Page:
Naima Morelli

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Tag "middle east"
Saudi artist Moza Almatrooshi

“The magical realism that resonates with me the most is the religious mythology that is born out of the Arabian Peninsula,” she tells me. “Until recently, there were minimal efforts to unearth all the erasure of pre-Islamic mythologies and histories in the region. I became interested in all the negative spaces that were vacant and allowed for a re-imagined social landscape to form.”

The webmagazine Middle East Monitor has just published my interview with Saudi artist Mooza Almatrooshi.

Here is the link to the interview

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The webmagazine Global Comment has just published my interview with Silvia Moresi and Claudia Comito, authors and curators of the book “Arabpop”, a deep dive into the cultural manifestations, shades and consequences of the Arab Springs.

Here is the link to the article

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VeniceBiennale2019
The 2019 Venice Biennale has asked artists to step into the socio-political realm, in the middle of far-right Matteo Salvini’s Italy. And they have done it, dismantling Orientalism and getting the Mediterranean closer together in the process.

My first article on this 2019 Venice Biennale has just been published by Middle East Monitor.

Here is the link to the article

 

 

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SharjahBiennal

“It is not usual to find a politically and religiously conservative country going hand in hand with being one of the most culturally active. An exception is Sharjah, a unicorn in the United Arab Emirates.”

The webmagazine Middle East Monitor has just published my article on the Sharjah Biennale.

Here is the link to the article

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memopalestinehiphop

My piece “New documentary puts Palestinian hip-hop in the spotlight” has just been published on the webmagazine Middle East Monitor. In this article I interview Giulia Giorgi, director of the documentary “Break the Siege” (Baburka Productions).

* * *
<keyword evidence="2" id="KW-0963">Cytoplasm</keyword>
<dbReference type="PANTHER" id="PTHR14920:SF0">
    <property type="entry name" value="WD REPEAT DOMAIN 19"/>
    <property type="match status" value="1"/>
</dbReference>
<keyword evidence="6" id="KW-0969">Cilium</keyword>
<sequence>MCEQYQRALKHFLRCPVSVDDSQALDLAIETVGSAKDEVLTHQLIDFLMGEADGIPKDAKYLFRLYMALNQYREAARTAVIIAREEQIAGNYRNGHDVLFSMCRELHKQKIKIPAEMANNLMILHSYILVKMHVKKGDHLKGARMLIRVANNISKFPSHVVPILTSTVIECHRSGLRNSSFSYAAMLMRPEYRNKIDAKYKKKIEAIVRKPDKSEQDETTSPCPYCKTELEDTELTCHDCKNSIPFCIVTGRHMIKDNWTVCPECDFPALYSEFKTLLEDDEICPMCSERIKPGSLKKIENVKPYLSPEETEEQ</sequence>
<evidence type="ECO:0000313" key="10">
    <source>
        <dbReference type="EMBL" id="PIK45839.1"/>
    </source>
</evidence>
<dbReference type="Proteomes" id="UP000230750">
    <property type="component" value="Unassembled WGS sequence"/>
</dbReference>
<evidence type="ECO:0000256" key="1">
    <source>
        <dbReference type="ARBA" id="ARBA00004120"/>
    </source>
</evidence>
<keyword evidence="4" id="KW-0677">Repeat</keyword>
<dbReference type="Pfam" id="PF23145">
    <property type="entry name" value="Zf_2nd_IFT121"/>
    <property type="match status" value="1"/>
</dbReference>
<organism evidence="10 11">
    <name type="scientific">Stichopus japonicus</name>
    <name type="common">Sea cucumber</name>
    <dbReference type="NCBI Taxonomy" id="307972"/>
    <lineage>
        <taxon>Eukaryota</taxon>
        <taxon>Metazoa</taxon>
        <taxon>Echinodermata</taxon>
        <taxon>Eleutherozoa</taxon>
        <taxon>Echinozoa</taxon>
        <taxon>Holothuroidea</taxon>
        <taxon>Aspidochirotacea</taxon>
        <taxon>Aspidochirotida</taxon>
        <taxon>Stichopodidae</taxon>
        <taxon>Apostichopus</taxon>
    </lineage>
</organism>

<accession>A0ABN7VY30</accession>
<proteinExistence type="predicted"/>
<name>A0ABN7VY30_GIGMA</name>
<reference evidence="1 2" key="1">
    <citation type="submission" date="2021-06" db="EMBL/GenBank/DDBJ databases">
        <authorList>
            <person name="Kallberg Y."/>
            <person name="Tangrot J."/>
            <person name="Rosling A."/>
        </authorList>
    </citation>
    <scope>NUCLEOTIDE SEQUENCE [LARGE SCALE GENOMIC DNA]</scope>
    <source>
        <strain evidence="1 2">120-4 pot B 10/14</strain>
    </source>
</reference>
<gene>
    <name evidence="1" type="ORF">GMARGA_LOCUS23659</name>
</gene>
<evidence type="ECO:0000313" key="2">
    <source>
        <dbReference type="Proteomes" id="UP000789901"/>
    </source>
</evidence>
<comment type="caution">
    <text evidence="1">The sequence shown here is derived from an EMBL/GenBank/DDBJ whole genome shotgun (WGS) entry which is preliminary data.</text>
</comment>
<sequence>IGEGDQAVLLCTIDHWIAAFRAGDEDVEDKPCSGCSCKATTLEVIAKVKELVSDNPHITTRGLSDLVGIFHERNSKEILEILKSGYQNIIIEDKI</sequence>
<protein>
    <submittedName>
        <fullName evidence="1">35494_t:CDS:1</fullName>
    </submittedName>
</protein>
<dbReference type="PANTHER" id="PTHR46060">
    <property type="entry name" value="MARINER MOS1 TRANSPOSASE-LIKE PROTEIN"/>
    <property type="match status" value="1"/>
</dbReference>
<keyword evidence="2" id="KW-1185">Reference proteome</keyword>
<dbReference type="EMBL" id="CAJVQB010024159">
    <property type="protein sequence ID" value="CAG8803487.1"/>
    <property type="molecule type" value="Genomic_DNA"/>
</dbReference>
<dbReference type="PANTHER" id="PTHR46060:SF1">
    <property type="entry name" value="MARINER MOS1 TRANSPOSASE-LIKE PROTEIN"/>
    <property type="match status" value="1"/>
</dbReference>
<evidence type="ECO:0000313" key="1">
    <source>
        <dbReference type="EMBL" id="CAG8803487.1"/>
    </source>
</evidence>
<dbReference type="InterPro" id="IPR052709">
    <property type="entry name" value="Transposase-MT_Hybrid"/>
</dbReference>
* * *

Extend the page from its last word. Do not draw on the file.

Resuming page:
This uplifting 20-minute film gives an insight into the Palestinian hip-hop scene. The storyline follows preparations for the “Hip-Hop Smash the Wall” event which took place over the course of one week in Ramallah and Jerusalem in 2014 and brought together hip-hop artists from Palestine and Italy. In the piece I also spoke with Roman graffiti artist Gojo, who tells about his impressions of the hip-hop scene in Ramallah.

Here’s the link to the piece

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memonadiakaabilinke

“I never decide in advance why I want to talk about a subject; it just arises from the context. The wall in particular is a symbol that speaks to me strongly,” says Tunisian-Russian artist Nadia Kaabi-Linke, to explain her new work at Dallas Contemporary gallery. “For me, walls mean separation. But walls are also skins that say something about a city and the people who live there in hidden ways,” she observes. “I have always been interested in revealing the invisible.”

Nadia Kaabi-Linke was born in Tunis in 1978 to a Russian mother and Tunisian father, she studied at the University of Fine Arts in Tunis before receiving a PhD from La Sorbonne in Paris. Her installations, objects and pictorial works are embedded in urban contexts, intertwined with memory and geographically and politically constructed identities. She currently has a solo show, called “Walk the Line”, at Dallas Contemporary in Texas, USA, from September 20 until December 21. I have interviewed Nadia for Middle East Monitor , asking her about her personal path through art, the Tunisian contemporary art scene and the theme of migration in her work.

Here’s the link to the piece

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memograffititunis
British webmagazine Middle East Monitor has just published my interview with Italian researcher Luce Lacquaniti, author of the upcoming book “I Muri di Tunisi: Segni di Rivolta” (The Walls of Tunis: Signs of Revolt). I walked away from interviewing Luce inspired and excited – she is extremely knowledgeable and passionate with her subject matter. Plus her research has all the elements that I’ve always loved – the people, the art and the revolution. I really can’t wait for her book to come out!

Here’s the link to the interview

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